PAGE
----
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The Origins of Technofiction

First there was science fiction, then came hard science fiction, now there is Technofiction!

Technofiction is the subgenre of science fiction which declares:

"Human emotions are a constant of the world, and constants are boring. What is interesting storytelling is how technology adds variability to the expression of those constant emotions."

or, in other words,

"No cardboard characters??... OK... But no cardboard technology, either!!"

The Origin of Technofiction

by Roger Bourke White Jr.

I have read science fiction since I was a teenager, and written science fiction starting in the mid-80's. I started writing because I was getting increasingly dissatisfied with what I read -- more and more I was feeling, "I'd been there, read that." and I wanted something new.

As part of my learning this science fiction writing craft, I attended seminars and writing groups concerned with writing science fiction. Over the years I became more and more distressed with the emphasis on strong characterization in science fiction, "Make sure you don't have 'cardboard characters' in your stories." is the perennial admonition from older writers and prominent editors to aspiring new writers.

I listened, and I was dismayed. If I was interested in strong characterization, I'd be reading mainstream literature. I was also dismayed as I came to realize that simple morality stories were considered good science fiction -- stories where current day human controversies are editorialized by simply transferring the issues to aliens. The arch-typical example of this is the 1988 movie Alien Nation and subsequent TV series -- which were thinly veiled metaphors for '80's racism issues. Morality stories are a time-honored tradition in science fiction, but the tradition is a dull one in my opinion.

It's a dull form because humanity is a constant. Human beings have been acting and thinking like human beings since prehistory. They have the same angers, fears and aspirations that they had in Biblical times. As a result, great character-oriented stories about human virtues and vices have been springing forth ever since there was an oral tradition. There is nothing new in telling stories about humans acting as humans.

What is new to humanity today is new technology. If you have jet planes, travelling between Los Angeles and Shanghai takes many hours, not many months. If you have easy birth control and antibiotics, impulsive love is not medically risky. If you have Twitter, you can answer the question "Whatcha doin?" on a minute-by-minute basis...

Now... what differences do these new lifestyle opportunities make to how we humans live... and think?

That's the heart of Technofiction!

The Technofiction admonition is, "Yeah, yeah, yeah, no cardboard characters. ... but no 'cardboard technology', either!"

Examples of Technofiction

Examples of not Technofiction

Technofiction is closely related to "hard" science fiction. But more than hard science fiction, the goal of Technofiction is to talk about the future and attempt to reveal it.

The goal is to explore the relations of humans and their machines.

The goal is to explore the question, "If we gain a certain technology, what difference will it make to the human condition... to how we humans think and act?"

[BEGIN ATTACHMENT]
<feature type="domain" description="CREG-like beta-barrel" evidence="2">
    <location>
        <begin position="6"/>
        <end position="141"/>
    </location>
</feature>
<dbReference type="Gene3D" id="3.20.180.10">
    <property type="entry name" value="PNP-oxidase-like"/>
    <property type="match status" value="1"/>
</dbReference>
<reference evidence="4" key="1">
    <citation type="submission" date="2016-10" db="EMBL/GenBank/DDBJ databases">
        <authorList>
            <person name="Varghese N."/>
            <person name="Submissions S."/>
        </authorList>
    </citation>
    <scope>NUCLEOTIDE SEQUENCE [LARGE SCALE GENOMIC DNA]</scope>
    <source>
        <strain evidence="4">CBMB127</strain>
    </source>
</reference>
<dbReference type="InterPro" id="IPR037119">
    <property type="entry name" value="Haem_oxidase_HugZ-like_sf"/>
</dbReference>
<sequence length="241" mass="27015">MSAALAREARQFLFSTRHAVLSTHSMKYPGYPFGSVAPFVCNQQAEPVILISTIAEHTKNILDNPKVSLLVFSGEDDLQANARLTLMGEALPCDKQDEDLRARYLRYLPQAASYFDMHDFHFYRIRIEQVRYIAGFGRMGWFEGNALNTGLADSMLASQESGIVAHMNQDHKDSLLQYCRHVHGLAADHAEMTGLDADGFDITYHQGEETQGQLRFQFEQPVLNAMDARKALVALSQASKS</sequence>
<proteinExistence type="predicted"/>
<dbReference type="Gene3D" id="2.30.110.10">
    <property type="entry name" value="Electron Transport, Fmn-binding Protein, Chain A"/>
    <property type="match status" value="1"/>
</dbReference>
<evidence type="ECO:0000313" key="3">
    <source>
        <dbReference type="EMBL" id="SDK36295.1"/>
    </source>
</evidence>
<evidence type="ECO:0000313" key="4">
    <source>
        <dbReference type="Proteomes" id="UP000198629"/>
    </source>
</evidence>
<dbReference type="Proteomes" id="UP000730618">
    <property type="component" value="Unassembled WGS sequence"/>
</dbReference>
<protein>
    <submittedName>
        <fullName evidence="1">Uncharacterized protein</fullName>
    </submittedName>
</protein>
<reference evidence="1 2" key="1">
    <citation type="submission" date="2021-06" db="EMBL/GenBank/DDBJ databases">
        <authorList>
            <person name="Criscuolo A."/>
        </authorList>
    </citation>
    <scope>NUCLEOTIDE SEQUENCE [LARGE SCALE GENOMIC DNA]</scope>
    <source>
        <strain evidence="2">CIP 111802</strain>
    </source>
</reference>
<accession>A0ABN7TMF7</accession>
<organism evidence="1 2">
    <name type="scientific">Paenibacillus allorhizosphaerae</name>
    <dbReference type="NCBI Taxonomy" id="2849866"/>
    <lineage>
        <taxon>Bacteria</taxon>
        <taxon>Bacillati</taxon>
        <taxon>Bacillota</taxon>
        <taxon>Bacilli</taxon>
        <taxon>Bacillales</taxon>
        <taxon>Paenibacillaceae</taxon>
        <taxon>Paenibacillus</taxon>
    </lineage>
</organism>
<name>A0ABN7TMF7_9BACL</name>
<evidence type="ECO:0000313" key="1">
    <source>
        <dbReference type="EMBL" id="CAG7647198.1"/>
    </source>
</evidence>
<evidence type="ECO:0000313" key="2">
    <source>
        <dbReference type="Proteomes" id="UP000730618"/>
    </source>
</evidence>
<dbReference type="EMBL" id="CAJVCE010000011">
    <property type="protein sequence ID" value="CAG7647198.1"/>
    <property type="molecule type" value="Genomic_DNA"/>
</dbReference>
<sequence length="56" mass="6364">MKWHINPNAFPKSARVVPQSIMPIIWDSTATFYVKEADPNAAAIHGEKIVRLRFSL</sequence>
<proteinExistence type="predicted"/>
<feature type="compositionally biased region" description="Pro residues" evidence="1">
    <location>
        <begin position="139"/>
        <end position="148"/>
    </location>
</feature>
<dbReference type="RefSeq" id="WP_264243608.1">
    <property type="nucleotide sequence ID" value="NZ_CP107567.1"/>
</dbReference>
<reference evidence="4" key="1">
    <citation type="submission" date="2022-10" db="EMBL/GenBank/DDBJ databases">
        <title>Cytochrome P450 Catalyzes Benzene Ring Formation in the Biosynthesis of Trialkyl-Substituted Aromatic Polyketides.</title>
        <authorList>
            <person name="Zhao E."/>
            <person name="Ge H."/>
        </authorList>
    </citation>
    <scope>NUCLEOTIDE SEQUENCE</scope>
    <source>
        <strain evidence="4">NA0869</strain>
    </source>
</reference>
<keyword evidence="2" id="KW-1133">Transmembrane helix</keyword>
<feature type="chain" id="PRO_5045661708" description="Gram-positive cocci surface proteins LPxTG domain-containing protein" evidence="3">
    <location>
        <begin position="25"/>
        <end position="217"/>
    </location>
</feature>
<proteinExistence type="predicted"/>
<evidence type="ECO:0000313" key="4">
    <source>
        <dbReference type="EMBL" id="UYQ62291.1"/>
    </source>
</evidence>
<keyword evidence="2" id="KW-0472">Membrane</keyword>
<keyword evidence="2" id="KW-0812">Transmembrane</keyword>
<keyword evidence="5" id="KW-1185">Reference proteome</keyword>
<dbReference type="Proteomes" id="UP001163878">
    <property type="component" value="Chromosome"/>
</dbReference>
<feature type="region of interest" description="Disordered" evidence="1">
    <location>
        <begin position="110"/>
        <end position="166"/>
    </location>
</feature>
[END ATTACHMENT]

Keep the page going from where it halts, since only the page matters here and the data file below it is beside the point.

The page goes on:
This is goal of Technofiction, and here are some samples of the genre that I have created.

-- Roger

Check out these sections to sample and find the kinds of stories you like, then buy the books/ebooks from Author House -- Amazon -- Barnes and Noble or wherever. (my book page)

Origins of Technofiction -- this section.

Technofiction Reviews -- looking at books and movies from a Technofiction perspective. What looks good... what stinks!

Child Champs -- what's the world going to be like 100 years from now when humans are mixing with a whole lot of artificial intelligence, genetic engineering and nanotechnology? The tools will be different but humans will still be humans. There will still be hopes and dreams, triumphs and frustrations, fears and joys. Read as Dahlia Rose decides to have a baby, but in this world of the future having one is not birds and bees simple anymore.

Tales of the HX -- John Boromov discovers the Honeycomb Comet, a small fragment of a millions-years-dead, moon-size, alien. The aliens are the HX (HX = huge and unknown) and this series of stories spans the centuries from first discovery of HX existence to human mastery of this wonderous treasure.

Tales of Baron Rostov -- fantasy stories told in a Technofiction style. Baron Rostov is the magic using ruler of the Kalzov valley in the 17- and 1800's. He faces wondrous and terrifying creatures, such as a dragon so ancient and powerful she is the subject of, "Long ago... when the Earth was young..."-stories. He also encounters familiar faces, he has a run-in with Aladdin and the Genie.

Tales of Technofiction -- a wide range of tales: Hear a Technofiction answer to a child's innocent question, "Mommy, why am I here?", follow some shoot-em-up-action as power-armored mercenaries get stranded on a strange planet, read Roger's touching version of the "only living boy in New York" scenario.

Tales of Technofiction Fantasy -- fantasy short stories. Read about two scientists who try to summon an angel, and a strange ghost child who appears to two lovers on a day trip in the Utah west desert... who may not be so strange after all!

Tales of Non-Fiction -- these are Roger's musings about the science behind his Technofiction stories. If you want to find out what Roger was thinking about before the story was written, check here.

-- Enjoy --